The nispero, or Japanese loquat in English is an Asian fruit that has been cultivated for thousands of years. Although introduced to Spain about two thousand year ago by sailors arriving in ports of the Valencia region, it wasn't until the 19th century that the loquat began to be cultivated in Spain and elsewhere around the Mediterranean. The loquat tree thrives wherever citrus trees do, making the warm coastal areas of the Mediterranean a perfect fit.
There are many varieties of loquat, each with a slightly different appearance. Generally, the loquat is pear-shaped, with smooth dark orange to orange-yellow skin. It has soft, creamy yellow flesh with a sweet and sour taste and 2-4 large seeds in the center.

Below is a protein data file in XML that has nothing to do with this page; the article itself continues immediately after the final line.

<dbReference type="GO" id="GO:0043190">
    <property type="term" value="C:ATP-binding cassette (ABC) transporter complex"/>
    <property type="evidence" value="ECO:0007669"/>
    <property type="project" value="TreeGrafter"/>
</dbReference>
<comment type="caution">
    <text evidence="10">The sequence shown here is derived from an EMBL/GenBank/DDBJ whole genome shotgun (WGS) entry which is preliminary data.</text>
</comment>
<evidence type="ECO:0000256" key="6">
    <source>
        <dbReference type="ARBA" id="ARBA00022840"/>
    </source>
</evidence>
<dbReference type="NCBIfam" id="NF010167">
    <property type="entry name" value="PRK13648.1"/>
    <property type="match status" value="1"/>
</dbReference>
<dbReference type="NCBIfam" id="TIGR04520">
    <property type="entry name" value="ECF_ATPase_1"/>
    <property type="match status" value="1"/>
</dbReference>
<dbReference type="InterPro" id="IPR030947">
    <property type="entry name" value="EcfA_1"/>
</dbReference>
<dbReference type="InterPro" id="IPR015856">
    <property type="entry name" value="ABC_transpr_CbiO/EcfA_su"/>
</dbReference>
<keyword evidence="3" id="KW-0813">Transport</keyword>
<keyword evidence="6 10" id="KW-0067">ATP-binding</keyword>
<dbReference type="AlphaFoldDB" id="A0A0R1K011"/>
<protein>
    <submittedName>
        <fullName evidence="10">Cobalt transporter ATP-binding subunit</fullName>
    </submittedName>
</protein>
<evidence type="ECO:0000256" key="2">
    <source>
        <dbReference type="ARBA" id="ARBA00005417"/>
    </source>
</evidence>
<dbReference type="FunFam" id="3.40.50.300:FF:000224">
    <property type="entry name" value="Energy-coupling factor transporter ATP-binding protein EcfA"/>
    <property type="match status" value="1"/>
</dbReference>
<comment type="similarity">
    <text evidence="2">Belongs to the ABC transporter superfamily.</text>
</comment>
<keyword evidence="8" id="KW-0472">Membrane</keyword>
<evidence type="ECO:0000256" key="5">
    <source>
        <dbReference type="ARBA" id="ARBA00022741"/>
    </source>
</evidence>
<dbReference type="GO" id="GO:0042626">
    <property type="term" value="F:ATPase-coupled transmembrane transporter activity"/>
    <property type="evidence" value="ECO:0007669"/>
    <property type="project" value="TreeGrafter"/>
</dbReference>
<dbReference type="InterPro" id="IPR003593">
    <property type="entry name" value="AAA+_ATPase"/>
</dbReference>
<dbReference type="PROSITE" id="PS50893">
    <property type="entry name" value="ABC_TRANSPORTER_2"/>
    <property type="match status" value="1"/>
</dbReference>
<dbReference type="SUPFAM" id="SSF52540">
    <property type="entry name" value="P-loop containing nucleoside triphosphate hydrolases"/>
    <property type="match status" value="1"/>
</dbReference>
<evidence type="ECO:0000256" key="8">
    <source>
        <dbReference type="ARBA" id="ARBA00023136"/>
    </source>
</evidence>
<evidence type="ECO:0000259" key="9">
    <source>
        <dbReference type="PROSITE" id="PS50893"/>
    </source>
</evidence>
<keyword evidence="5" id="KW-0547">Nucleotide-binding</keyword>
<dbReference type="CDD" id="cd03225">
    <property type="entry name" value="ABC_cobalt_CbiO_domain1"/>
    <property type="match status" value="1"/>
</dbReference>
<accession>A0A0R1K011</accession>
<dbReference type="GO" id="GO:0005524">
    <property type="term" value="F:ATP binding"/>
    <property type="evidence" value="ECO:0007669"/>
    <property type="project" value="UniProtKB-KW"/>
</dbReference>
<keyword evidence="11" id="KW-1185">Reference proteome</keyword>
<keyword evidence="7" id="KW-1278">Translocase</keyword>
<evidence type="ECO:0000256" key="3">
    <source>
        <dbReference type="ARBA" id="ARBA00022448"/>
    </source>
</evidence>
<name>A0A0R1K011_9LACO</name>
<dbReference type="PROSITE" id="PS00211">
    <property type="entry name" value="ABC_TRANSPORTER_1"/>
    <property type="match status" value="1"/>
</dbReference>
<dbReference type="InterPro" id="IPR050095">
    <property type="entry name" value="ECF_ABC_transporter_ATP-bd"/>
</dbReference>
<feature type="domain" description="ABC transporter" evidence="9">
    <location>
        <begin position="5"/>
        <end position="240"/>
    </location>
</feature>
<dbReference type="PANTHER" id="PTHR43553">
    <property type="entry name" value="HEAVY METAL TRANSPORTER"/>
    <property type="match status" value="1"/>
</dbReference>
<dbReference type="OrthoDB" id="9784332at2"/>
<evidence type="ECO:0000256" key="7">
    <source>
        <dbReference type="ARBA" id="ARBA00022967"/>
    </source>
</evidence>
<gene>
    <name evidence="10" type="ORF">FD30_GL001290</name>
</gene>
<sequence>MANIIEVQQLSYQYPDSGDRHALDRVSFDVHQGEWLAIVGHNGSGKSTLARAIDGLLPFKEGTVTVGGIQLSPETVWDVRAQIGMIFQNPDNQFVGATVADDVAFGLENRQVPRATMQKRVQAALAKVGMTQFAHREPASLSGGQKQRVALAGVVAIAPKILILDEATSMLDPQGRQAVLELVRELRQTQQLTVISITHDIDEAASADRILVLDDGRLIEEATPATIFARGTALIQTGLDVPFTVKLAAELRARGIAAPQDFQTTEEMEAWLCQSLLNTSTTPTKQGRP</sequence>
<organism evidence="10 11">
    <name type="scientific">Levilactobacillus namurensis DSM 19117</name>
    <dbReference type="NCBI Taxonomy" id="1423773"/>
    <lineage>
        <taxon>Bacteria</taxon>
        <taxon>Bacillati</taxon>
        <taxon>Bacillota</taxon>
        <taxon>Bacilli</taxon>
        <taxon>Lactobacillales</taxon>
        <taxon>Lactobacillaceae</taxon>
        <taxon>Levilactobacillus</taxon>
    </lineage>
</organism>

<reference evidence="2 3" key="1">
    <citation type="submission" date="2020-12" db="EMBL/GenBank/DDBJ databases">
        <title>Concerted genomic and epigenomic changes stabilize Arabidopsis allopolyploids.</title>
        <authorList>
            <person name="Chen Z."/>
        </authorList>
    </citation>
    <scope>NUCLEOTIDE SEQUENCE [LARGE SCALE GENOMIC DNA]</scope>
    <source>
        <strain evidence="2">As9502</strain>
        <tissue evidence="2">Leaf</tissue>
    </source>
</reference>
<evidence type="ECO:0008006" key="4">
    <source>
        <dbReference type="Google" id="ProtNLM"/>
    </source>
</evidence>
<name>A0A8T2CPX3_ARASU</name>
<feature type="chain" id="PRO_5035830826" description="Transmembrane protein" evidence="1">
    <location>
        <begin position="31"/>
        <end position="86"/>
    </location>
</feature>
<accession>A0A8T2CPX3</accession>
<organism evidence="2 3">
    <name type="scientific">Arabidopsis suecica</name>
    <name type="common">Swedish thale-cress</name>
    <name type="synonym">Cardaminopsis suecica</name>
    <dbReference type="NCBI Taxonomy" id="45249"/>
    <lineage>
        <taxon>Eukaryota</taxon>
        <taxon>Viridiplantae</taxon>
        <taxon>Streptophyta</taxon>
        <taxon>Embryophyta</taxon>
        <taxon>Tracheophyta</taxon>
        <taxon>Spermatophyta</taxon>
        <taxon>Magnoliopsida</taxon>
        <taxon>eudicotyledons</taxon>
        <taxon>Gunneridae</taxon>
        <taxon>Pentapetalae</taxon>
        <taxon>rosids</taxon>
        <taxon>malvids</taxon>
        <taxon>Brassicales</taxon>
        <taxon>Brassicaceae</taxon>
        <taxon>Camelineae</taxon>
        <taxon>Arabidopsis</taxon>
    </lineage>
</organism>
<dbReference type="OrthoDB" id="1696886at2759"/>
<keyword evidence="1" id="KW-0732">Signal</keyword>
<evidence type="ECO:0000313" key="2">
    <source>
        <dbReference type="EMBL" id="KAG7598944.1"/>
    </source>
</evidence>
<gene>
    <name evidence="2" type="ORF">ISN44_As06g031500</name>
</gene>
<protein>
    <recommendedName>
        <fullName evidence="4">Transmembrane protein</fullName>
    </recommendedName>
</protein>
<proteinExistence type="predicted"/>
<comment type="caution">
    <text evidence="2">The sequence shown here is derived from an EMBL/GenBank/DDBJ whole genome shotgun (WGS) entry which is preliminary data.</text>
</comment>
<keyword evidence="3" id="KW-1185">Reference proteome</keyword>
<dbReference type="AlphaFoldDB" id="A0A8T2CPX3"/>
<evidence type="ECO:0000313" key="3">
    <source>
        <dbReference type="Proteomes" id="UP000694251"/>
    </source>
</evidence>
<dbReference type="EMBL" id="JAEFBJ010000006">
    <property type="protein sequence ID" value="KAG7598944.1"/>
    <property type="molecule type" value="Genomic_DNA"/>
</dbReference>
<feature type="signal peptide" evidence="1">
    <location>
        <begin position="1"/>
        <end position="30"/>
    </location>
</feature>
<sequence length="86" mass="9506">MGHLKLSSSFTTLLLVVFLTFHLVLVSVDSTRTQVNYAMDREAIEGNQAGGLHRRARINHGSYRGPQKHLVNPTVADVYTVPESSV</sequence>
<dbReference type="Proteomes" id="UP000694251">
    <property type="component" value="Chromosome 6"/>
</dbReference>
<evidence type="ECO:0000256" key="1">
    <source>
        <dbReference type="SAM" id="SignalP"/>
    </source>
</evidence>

The two most common varieties in Spain are the Argelino (Algar) and the Tanaka. Loquats are in season during the months of April, May and June, and are generally enjoyed raw. Because it contains lots of pectin, it can easily be made into jam or preserves.
The Consumer Eroski website was a principal source of information contained in this article.